“I’ve had this dream from a tender age/Calling my name from the Opry stage,” goes “Wrong Side of Memphis,” a big hit for Trisha Yearwood early in her career.
It was a fitting song for Yearwood to deliver on Saturday when the world-famous Grand Ole Opry returned to the the Ryman Auditorium in downtown Nashville for a special homecoming engagement after a 25-year absence. After she sang the number, Opry star Ricky Skaggs invited Yearwood to become the 71st member of the show’s cast. The Grand Ole Opry, which went on the air on WSM in 1925, is broadcasting’s longest-running radio show.
“On behalf of the Gaylord Entertainment Company and the Grand Ole Opry staff and family, we’d like to invite you to become our newest member,” Skaggs told the singer. “All those in favor, say aye.” The crowd roared its approval, and Yearwood gave her answer, “That’s a yes!”
The request and Yearwood’s acceptance were captured on TNN’s Grand Ole Opry Live.
Launching into her current single, “Powerful Thing,” immediately following Skaggs’ invitation, Yearwood gasped, “You don’t tell somebody to sing another song when you just asked them to become a member of the Opry, but we’re gonna try.”
The reigning Country Music Association Female Vocalist of the Year will actually be inducted into the Opry on March 13, Yearwood’s next scheduled appearance on the show. She asked Porter Wagoner, who introduced her on her 1992 Opry debut, to host her induction. It will take place at Nashville’s Grand Ole Opry House, the show’s home since leaving the Ryman in 1974.
Yearwood has a special association with the Ryman Auditorium, widely acknowledged as “The Mother Church of Country Music.” The singer married Mavericks’ bassist Robert Reynolds in the historic building in May 1994, a couple of weeks before the facility reopened to the public after renovation. Yearwood’s husband watched from backstage as his wife received the Opry’s invitation. The 34-year-old singer will be the first member added to the cast since Diamond Rio was inducted last April.
“I have wanted to be a member for years, and they knew it,” Yearwood said Saturday night during a personal interview. “I’d heard rumors that it might be happening this year. The last time I saw Porter Wagoner he told me, ’We’ve got to work on getting you out here.’ So, I was hoping that it was going to happen. It means a lot to me for them to say, ’We want you to be one of us–we believe you regard the Opry as highly as we do.’
“This has the feeling of winning Female Vocalist of the Year, something I wanted my whole life. For my family, especially my parents, this is probably bigger than any award I’ve received. My mom once saw the Opry here at the Ryman. She wrote down descriptions of the Opry stars and the show, so she could take it home and show her mom and dad. She still has that diary, and it was really neat for me to see what it had meant to her. I feel proud, and I’m really glad they’re going to have that chance to see this happen for me.”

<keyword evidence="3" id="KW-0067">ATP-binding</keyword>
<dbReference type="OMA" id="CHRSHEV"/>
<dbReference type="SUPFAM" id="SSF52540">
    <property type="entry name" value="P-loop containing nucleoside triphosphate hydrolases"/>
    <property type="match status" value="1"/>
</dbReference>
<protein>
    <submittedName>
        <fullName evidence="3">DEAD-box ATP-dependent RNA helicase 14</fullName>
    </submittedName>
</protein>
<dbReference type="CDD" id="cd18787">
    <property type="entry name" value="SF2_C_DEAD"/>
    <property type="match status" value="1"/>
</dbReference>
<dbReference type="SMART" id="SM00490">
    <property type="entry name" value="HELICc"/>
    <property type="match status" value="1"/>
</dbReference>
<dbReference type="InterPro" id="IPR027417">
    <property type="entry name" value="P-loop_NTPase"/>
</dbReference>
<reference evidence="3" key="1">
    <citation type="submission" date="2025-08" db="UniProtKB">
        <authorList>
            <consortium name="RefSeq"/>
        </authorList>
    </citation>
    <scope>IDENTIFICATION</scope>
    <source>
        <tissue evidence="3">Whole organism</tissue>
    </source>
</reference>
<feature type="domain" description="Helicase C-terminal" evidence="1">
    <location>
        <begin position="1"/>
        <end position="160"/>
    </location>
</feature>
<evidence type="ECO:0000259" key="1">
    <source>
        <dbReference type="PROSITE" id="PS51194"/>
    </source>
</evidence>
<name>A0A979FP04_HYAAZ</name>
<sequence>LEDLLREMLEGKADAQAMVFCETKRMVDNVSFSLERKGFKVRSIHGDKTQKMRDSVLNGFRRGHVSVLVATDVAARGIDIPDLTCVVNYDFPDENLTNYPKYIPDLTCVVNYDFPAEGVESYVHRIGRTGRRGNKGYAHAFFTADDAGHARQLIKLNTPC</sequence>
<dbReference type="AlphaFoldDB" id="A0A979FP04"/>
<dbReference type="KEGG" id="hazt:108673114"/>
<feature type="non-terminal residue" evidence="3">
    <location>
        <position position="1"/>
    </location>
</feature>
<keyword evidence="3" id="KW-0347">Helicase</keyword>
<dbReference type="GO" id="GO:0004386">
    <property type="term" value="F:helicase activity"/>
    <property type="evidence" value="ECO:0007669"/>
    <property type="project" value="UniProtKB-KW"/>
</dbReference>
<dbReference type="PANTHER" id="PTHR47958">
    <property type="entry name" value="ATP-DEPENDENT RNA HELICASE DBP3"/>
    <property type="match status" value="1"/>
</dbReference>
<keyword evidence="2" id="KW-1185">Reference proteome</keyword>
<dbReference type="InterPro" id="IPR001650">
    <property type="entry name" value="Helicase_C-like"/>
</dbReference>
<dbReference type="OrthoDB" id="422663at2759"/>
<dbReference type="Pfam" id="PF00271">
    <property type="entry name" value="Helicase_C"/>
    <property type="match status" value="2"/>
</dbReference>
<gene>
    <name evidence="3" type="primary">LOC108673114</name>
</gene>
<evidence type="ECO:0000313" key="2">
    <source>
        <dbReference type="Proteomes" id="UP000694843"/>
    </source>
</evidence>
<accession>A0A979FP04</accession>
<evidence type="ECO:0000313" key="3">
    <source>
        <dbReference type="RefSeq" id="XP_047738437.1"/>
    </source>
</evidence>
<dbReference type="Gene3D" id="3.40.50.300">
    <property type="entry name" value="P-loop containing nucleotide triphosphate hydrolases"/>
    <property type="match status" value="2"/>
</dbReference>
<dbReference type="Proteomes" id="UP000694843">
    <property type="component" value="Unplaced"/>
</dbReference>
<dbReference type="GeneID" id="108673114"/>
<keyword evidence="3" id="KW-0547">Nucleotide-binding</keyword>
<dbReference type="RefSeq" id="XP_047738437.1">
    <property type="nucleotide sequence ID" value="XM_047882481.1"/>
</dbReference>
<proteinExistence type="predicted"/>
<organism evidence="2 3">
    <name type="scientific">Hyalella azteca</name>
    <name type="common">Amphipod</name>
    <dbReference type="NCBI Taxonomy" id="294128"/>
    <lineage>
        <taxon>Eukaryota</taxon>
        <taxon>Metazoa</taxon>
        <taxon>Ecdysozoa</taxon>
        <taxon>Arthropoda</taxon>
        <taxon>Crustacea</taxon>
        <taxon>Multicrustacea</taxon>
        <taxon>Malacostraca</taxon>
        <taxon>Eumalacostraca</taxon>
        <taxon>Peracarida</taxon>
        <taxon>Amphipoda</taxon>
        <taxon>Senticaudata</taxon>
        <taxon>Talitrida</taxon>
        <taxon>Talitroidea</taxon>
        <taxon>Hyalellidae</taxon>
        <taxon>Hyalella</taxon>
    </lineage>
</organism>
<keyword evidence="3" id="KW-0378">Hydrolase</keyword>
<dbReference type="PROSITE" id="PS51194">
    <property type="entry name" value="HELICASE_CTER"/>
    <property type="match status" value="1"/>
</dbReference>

“Trisha has a special place in her heart for the Opry,” said Grand Ole Opry Group president Steve Buchanan. “She’s committed to caring for the legacy of the Opry. That is what is so important–that there are some younger artists that really believe in the Opry like Trisha does.”
The Grand Ole Opry and the previous night’s Friday Night Opry homecoming shows included a mix of legendary performers such as Little Jimmy Dickens, Bill Carlisle, Bill Anderson and Porter Wagoner, along with newer faces including Vince Gill, Martina McBride and Joe Diffie.
Legendary guitarist/producer Chet Atkins received a standing ovation when he stepped into the spotlight to introduce Opry star Steve Wariner. Wariner, on guitar, and Skaggs, with his mandolin, paid tribute to Atkins by playing a medley of tunes closely associated with him.
“All of the artists have been really excited,” said Buchanan. “A lot of the artists were coming back to a place they had performed. Maybe it’s where they joined the Grand Ole Opry. So, it has a really special place in their heart. Also, for a lot of the newer members that never got to perform here as a part of the Grand Ole Opry, it’s such a different experience to be on this stage. Anticipation grew as the week progressed.”
Joe Diffie, echoing the thoughts of many of the weekend’s performers, was thankful for the opportunity to make a Grand Ole Opry appearance at the hallowed hall. “The Opry is about the only place I ever feel nervous,” he said in the press area following his Saturday night performance, “but I didn’t feel nervous tonight. That’s what I like about the Ryman. It’s so intimate. It feels like everybody is in the front room of your house listening to you. There is a really neat vibe here–a special aura.”
“It’s been 25 years since the Opry was broadcast from the Ryman,” noted Buchanan. “I don’t think it will take that long to get us back.”